Definition Colposcopy involves the use of a special lighted microscope to magnify the surface of the cervix during a pelvic examination. The cervix is the lowest part of the uterus and contains the opening from the uterus to the vagina.
Who is a candidate for the procedure? A colposcopy may be used in combination with a cervical biopsy to detect cancer of the cervix or precancerous changes known as cervical dysplasia. A cervical biopsy is usually done after a woman has abnormal results from a Pap smear that is done as part of a pelvic examination. A Pap smear is a test in which the doctor uses a small spatula and a brush to gently scrape cells from the woman's cervix. These cells are sent to a laboratory for testing. The Pap smear may show early, abnormal, cancer-like changes in the cells of the cervix.
A woman should have a colposcopy, as well as a cervical biopsy, if the following conditions apply:
She has extensive genital warts on her vulva, which are the lips at the opening of the vagina
She was exposed to DES in her mother's uterus. Diethylstilbestrol, a potent medication to prevent miscarriages, has been associated with abnormal changes in the cervix of women exposed to DES while they were foetuses.
She has had one abnormal Pap smear that suggested moderately abnormal tissue growth or more severely abnormal cells
How is the procedure performed? A colposcopy is done with the woman lying on her back with her feet in stirrups. The doctor places a speculum inside the woman's vagina. This instrument helps enlarge the opening of the vagina, which allows the doctor to see the cervix and vaginal interior.
The doctor uses the colposcope to magnify and examine the cervix and vagina. To make cells more visible under the colposcope, the doctor puts a mild solution of vinegar on the area. Sometimes the doctor also uses a solution of weak iodine.
If a cervical biopsy is being done at the same time as the colposcopy, the doctor takes small bits of tissue, or a biopsy, from suspicious areas. The technique is called cervical punch biopsy. The woman may feel a brief pinch or cramp. The doctor records the location of the abnormal areas and sends the tissue sample or samples to a laboratory to be viewed under a microscope.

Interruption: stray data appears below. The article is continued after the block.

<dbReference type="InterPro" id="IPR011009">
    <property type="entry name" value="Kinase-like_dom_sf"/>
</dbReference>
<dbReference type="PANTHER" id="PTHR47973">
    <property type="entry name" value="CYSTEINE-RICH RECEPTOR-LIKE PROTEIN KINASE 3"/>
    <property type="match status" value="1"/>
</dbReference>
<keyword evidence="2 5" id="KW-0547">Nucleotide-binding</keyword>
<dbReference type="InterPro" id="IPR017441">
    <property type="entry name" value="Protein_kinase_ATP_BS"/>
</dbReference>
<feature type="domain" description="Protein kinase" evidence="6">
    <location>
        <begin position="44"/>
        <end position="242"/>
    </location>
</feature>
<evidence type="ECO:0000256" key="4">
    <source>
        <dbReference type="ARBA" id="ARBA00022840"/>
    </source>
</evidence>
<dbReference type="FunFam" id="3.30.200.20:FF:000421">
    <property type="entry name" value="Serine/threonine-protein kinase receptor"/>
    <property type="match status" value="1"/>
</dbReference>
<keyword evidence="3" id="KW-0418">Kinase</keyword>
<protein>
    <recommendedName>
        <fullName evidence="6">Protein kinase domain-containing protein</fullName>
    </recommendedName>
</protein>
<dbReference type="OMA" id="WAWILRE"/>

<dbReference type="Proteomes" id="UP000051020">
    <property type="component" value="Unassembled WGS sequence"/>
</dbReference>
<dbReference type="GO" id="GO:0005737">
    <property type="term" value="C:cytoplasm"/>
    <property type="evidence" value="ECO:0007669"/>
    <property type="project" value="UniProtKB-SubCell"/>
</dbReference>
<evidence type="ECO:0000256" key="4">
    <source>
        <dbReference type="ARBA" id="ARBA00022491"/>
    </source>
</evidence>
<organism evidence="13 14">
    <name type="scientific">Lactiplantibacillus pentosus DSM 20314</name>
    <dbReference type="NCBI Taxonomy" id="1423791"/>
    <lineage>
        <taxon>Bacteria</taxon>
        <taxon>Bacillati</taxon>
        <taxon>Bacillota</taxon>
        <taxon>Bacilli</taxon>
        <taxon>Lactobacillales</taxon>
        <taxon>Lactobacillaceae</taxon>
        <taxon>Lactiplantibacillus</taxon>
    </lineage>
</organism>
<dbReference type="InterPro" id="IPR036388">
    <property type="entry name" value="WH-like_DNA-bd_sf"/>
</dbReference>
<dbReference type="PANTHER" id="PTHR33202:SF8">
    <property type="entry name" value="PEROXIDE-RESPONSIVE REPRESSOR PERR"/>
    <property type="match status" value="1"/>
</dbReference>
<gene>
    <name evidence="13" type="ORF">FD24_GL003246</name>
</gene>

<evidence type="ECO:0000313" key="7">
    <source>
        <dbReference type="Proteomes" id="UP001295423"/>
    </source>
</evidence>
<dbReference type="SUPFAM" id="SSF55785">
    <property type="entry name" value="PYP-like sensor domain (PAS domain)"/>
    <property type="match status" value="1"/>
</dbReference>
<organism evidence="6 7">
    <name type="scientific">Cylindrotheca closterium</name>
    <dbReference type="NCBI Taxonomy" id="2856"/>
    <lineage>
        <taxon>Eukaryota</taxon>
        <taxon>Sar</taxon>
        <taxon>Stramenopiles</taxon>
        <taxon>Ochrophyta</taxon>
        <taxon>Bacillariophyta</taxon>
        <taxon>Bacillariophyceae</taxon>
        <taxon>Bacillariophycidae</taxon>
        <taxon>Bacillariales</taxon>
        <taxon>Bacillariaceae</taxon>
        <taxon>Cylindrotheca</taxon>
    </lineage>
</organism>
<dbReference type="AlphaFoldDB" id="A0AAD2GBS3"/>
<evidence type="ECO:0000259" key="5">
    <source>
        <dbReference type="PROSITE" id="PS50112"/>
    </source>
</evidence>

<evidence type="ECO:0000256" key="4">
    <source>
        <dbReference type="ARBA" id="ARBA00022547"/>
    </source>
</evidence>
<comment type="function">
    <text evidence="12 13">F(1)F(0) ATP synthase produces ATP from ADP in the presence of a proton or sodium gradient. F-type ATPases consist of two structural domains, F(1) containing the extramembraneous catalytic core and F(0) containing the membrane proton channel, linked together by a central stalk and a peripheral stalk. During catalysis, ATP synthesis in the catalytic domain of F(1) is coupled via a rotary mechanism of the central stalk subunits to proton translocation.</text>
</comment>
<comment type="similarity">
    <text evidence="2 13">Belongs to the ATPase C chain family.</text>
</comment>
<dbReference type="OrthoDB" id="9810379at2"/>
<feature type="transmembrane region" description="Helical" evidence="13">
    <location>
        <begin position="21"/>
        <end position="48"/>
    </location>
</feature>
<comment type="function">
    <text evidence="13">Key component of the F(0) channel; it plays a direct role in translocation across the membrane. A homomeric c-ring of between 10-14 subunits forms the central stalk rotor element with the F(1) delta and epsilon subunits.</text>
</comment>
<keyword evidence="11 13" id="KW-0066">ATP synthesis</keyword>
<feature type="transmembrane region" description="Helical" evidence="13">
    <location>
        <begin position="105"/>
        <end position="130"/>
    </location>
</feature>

What happens right after the procedure? Cramping usually passes within minutes of the colposcopy. If she sits up too quickly, a woman may feel lightheaded. Lying down for a few minutes after the procedure prevents this. Any further cramping may be treated with an over-the-counter analgesics, such as paracetamol or ibuprofen.
If a biopsy was also done, the biopsy samples are sent to the laboratory to be examined under the microscope by the pathologist. The doctor discusses the pathologist's findings with the woman. Abnormalities can range from mild cervical dysplasia, or slightly abnormal changes in the cells examined, to cancer of the cervix. Treatments and follow-up depend upon the exact diagnosis.
What happens later at home? For 1 to 2 days after a colposcopy and cervical biopsy, a woman may have a small amount of pinkish discharge from the vagina. For 2 to 3 days afterward, she should avoid sexual intercourse, douches, and tampon use.
What are the potential complications after the procedure? A woman may experience minor bleeding after a colposcopy and cervical biopsy. Other potential complications include heavier vaginal bleeding, infection, or allergic reaction to the iodine used in the procedure. Any new or worsening symptoms should be reported to the doctor.
Author: Reviewer: HealthAnswers Australia Medical Review Panel Editor: Dr David Taylor, Chief Medical Officer HealthAnswers Australia Last Updated: 1/10/2001 Contributors Potential conflict of interest information for reviewers available on request
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